Twenty minutes with Box COO Dan Levin

Profile picture for user slauchlan By Stuart Lauchlan February 12, 2014
Summary:
Dan Levin, Chief Operating Office at Box, was on a flying visit to London this week and I had the chance to grab a quick update chat with him about the firm’s progress internationally and his thoughts on data privacy - but not about Box’s rumoured filing for an IPO. (I tried!).

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Dan Levin, Chief Operating Officer at Box, was on a flying visit to London this week and I had the chance to grab a quick update chat with him about the firm’s progress internationally and his thoughts on data privacy - but not about Box’s rumoured filing for an IPO. (I tried!).

Some highlights:

The customer profile internationally

“We’re not seen a different make-up of customers that we’ve seen in the US. Where we don’t have a direct sales presence we have a larger percentage of customers who are self-servicing. They tend to be smaller businesses. Where we do have a sales presence, we have the opportunity to engage with larger enterprises.

“The financial services sector is a very interesting situation. They are subject to some pretty significant regulations. They deal with very sensitive information so they have expressed some concern about cloud-based services in general. Financial services companies are also subject to significant competitive pressures to that have a habit of using technology to drive competitive value. We have seen some very interesting use cases in financial services.”

Is security still a bug bear among potential customers?

“We do get a lot of questions. Box is a very security-oriented company. Our regulatory team is very strong and we put a lot of energy into the regulatory frameworks in which we operate. We can assuage any concerns that companies might have around those. We’ve certainly been successful with working with a number of European companies who had concerns.

“Typically it’s the CIO or the Chief Security Officer who is tasked with guarding the sanctity of the company’s intellectual property and they need to be confident that that our security posture is appropriate. Most business people understand that law enforcement agencies have had the power to seek access to communications and company data if they felt that criminal activity was involved.”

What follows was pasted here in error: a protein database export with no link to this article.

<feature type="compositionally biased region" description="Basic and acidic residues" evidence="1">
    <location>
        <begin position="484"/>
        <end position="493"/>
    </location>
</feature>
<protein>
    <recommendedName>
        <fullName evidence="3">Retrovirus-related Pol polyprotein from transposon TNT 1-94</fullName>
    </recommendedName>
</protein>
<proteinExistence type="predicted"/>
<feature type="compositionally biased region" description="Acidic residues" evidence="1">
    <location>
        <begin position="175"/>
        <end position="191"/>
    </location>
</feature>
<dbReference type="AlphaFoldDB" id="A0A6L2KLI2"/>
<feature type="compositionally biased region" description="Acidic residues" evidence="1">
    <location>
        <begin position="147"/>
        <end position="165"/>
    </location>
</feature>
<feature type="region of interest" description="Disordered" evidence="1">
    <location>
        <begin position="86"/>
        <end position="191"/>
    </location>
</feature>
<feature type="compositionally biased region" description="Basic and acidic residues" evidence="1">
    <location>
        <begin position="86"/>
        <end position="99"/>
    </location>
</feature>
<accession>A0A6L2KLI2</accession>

Don’t ask, don’t tell?

“For a variety of reasons, IT professionals have learned to ignore the use of certain kinds of consumer tools by their colleagues. It’s a sort of ‘don’t ask, don’t tell’ policy. Everyone knows it’s going on, but it’s not sanctioned by company policy. When Box is used informally or in a small workgroup, we tend to be covered by that umbrella. When we engage with Fortune 2000 companies and senior leadership gets involved, then they don’t have that plausible deniability.”

Why in-country data centers shouldn’t be necessary for data privacy.

“Enterprises and governments should be able to meet reasonable privacy needs without having to store data in-country. We are very actively engaged in some of these conversations, including those around model contract language. It should be possible to store data within the European Union and not in country and still deliver appropriate compliance with European privacy laws.”

Why Safe Harbor is out of date

“The regulatory environment is changing. Safe Harbor is probably outdated at this point. There are various movements to replace it with a more rigorous standard.

“One of the challenges with Safe Harbor has been that it is self-certifying which has not been confidence inspiring. Even if the certification was valid, it was challenging for larger enterprises. We have sought European auditors for our ISO 20071 certification which was originally done by US auditors.”

That IPO filing.

“There are many reasons for Box to be a listed company. We intend to build a very large enterprise software company and being listed would us to become that.”

 

Disclosure: at time of writing, Box is  a partner of diginomica.